Australian dollar jumps on trade scuttlebutt

See the latest Australian dollar analysis here:

Australian dollar drops as RBA talks it down

DXY was down last night as CNY jumped:

The Australian dollar roared back against DMs:

But EMs did better:

Gold sagged:

Oil lifted:

Metals too:

And miners:

Plus EM stocks:

And junk:

All bonds sold:

As stocks rebounded:

Another day, another trade rumour, at Bloomie:

The U.S. and China are moving closer to agreeing on the amount of tariffs that would be rolled back in a phase-one trade deal despite tensions over Hong Kong and Xinjiang, people familiar with the talks said.

The people, who asked not to be identified, said that U.S. President Donald Trump’s comments Tuesday downplaying the urgency of a deal shouldn’t be understood to mean the talks were stalling, as he was speaking off the cuff. Recent U.S. legislation seeking to sanction Chinese officials over human-rights issues in Hong Kong and Xinjiang are unlikely to impact the talks, one person familiar with Beijing’s thinking said.

U.S. negotiators expect a phase-one deal with China to be completed before American tariffs are set to rise on Dec. 15, the people said. Outstanding issues in the talks include how to guarantee China’s purchases of U.S. agricultural goods and exactly which duties to roll back, they added.

Clearly a pre-market leak that did exactly what it was designed to. Markets are enslaved to this scuttlebutt for now.

Data was US focuseed and pretty ordinary. The services ISM was decent:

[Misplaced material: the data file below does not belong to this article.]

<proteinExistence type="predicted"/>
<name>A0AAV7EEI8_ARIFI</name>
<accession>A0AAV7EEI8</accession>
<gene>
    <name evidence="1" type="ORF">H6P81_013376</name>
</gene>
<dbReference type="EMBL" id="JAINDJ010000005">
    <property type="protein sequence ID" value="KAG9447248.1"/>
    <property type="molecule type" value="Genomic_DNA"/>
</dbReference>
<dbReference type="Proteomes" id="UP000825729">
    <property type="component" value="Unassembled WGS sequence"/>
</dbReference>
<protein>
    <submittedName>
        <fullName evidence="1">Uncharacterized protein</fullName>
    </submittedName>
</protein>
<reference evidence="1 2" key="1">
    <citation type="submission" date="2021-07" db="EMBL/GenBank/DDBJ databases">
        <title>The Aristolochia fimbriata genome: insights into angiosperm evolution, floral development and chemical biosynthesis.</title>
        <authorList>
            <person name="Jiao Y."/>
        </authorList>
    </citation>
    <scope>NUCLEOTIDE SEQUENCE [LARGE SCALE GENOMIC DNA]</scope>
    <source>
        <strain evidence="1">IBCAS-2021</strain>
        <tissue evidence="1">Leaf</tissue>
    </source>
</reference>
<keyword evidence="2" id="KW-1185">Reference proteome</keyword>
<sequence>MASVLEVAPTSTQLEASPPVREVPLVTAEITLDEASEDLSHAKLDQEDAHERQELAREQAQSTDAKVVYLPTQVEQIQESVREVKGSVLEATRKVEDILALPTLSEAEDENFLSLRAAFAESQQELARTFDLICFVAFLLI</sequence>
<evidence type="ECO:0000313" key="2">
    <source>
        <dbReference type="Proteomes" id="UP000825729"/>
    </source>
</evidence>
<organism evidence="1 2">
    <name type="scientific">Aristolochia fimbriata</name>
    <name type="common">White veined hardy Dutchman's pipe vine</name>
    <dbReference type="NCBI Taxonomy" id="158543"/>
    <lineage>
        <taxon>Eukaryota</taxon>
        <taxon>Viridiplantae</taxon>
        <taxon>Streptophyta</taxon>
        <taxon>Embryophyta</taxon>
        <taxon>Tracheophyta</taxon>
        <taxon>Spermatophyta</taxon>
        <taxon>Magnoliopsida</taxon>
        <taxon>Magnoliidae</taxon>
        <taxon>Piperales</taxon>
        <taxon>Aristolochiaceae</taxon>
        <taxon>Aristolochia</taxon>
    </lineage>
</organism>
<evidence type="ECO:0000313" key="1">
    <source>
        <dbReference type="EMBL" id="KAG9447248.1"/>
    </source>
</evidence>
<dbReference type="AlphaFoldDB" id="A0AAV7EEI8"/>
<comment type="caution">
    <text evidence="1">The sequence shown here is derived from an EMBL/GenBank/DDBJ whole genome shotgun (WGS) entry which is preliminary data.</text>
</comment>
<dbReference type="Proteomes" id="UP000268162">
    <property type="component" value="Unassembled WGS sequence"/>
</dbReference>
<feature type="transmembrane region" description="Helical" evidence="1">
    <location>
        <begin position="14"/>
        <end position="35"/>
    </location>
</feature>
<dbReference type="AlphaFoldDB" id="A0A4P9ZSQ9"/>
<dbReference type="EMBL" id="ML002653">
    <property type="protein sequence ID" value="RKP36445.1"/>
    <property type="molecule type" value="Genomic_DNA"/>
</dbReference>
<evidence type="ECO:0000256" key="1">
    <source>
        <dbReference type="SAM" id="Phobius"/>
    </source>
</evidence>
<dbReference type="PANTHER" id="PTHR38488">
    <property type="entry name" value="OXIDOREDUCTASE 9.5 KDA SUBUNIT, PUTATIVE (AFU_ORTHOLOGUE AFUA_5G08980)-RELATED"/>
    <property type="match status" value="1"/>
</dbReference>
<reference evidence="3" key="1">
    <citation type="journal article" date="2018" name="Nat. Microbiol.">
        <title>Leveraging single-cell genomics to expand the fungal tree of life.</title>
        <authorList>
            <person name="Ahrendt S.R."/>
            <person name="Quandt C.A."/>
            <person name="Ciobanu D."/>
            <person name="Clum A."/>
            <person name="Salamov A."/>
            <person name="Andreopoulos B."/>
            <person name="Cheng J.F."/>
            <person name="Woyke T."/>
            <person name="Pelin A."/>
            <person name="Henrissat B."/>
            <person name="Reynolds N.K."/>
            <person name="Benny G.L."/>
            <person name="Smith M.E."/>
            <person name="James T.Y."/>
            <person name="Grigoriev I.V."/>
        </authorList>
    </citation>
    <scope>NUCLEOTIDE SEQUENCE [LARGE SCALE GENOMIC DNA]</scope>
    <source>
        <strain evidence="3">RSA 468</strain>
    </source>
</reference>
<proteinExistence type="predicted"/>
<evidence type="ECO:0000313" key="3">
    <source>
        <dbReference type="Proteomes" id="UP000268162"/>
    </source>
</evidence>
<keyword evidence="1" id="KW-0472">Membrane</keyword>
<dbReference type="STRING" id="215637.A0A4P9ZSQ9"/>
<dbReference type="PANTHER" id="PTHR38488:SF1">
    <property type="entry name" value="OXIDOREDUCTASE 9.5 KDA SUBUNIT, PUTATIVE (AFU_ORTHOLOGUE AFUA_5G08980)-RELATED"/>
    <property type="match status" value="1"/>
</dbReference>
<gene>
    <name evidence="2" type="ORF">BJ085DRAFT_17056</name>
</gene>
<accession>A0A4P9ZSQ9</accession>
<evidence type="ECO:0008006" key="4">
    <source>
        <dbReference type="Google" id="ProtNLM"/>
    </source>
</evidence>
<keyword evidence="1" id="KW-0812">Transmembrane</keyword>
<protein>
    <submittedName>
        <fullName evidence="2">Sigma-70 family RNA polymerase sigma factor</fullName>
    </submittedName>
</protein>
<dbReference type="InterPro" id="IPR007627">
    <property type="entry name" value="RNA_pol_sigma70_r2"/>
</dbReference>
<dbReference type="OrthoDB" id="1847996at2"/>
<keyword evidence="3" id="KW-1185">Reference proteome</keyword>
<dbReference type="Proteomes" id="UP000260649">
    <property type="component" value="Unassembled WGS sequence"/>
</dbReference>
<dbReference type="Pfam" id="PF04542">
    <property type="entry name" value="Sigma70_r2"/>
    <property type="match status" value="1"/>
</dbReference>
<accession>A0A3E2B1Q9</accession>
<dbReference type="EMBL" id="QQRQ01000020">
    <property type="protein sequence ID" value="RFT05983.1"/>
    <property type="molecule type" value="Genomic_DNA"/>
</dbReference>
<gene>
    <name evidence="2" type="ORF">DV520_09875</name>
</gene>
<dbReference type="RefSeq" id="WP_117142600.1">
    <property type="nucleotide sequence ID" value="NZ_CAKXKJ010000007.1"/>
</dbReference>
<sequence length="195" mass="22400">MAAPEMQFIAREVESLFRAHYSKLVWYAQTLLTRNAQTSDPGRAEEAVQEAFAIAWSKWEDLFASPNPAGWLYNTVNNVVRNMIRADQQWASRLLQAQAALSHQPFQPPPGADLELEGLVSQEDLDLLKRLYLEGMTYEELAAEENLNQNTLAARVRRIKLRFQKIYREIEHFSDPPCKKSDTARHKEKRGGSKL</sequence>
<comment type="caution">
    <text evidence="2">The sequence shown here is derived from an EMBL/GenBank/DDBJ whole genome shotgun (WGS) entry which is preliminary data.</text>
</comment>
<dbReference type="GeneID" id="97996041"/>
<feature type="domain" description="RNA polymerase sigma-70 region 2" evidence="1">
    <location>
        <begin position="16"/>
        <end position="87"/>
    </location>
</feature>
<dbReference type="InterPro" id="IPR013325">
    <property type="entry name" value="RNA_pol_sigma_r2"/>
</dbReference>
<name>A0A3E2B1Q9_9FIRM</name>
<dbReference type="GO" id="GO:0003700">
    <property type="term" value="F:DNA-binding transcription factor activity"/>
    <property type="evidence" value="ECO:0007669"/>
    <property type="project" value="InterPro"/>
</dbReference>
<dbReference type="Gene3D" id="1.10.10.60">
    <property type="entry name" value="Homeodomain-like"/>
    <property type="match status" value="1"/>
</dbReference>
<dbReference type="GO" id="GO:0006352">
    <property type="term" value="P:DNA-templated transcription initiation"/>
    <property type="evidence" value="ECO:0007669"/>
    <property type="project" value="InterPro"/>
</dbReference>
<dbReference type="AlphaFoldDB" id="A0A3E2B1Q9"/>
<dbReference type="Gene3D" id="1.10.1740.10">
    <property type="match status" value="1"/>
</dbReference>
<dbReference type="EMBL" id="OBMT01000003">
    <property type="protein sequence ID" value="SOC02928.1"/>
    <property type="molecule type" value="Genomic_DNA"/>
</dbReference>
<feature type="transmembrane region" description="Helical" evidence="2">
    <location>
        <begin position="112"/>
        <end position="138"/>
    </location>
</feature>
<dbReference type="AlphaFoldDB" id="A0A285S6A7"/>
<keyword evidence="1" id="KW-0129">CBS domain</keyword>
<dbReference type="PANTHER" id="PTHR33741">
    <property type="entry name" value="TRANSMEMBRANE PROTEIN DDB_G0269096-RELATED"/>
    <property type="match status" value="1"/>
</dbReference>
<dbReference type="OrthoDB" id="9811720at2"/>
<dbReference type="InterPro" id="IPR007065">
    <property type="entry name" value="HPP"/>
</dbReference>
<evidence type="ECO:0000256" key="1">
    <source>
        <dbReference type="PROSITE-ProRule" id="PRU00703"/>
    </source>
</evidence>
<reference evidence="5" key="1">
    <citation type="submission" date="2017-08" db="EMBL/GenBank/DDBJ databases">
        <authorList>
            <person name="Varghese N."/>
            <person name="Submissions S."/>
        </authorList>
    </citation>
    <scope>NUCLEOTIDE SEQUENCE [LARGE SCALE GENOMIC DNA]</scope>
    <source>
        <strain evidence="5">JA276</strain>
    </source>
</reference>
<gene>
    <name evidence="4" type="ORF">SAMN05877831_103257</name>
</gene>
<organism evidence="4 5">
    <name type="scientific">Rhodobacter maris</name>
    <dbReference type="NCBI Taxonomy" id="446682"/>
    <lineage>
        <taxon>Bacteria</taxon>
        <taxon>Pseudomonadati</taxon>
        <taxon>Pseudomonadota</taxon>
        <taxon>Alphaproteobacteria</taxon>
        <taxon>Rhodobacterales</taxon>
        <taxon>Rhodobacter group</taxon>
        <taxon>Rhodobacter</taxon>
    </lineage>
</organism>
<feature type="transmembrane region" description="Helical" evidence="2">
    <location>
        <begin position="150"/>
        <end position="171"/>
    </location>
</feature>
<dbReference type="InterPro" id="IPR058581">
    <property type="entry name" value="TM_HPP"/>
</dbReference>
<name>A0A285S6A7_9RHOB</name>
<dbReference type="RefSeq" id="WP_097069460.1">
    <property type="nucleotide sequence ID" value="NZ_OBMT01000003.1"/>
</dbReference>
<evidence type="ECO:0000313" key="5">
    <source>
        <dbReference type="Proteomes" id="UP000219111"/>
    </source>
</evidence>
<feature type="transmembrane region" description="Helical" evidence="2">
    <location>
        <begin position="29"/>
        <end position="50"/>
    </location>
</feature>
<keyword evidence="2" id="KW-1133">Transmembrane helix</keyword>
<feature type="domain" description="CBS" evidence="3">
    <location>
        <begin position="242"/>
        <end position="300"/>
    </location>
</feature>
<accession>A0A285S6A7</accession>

The NMI® registered 53.9 percent, which is 0.8 percentage points lower than the October reading of 54.7 percent. This represents continued growth in the non-manufacturing sector, at a slightly slower rate. The Non-Manufacturing Business Activity Index decreased to 51.6 percent, 5.4 percentage points lower than the October reading of 57 percent, reflecting growth for the 124th consecutive month. The New Orders Index registered 57.1 percent; 1.5 percentage points higher than the reading of 55.6 percent in October. The Employment Index increased 1.8 percentage points in November to 55.5 percent from the October reading of 53.7 percent.

But ADP was poor:

Private sector employment increased by 67,000 jobs from October to November according to the November ADP National Employment Report®. … The report, which is derived from ADP’s actual payroll data, measures the change in total nonfarm private employment each month on a seasonally-adjusted basis.

“In November, the labor market showed signs of slowing,” said Ahu Yildirmaz, vice president and co-head of the ADP Research Institute. “The goods producers still struggled; whereas, the service providers remained in positive territory driven by healthcare and professional services. Job creation slowed across all company sizes; however, the pattern remained largely the same, as small companies continued to face more pressure than their larger competitors.”

Mark Zandi, chief economist of Moody’s Analytics, said, “The job market is losing its shine. Manufacturers, commodity producers, and retailers are shedding jobs. Job openings are declining and if job growth slows any further unemployment will increase.”

The BLS is Friday. Any sustained US weakness that puts more Fed action on the table is an upside risk for the AUD. As well, any tarrif rollback will lower the US inflation profile and be similar.

But we’d still need to see a change in economic leadership too to really give the USD a kick downwards. Especially against EUR:

And that still doesn’t look the base case:

Though German car sales have lifted.

A softer USD to drive a material rally in the AUD is still a risk case but it bears watching.

David Llewellyn-Smith
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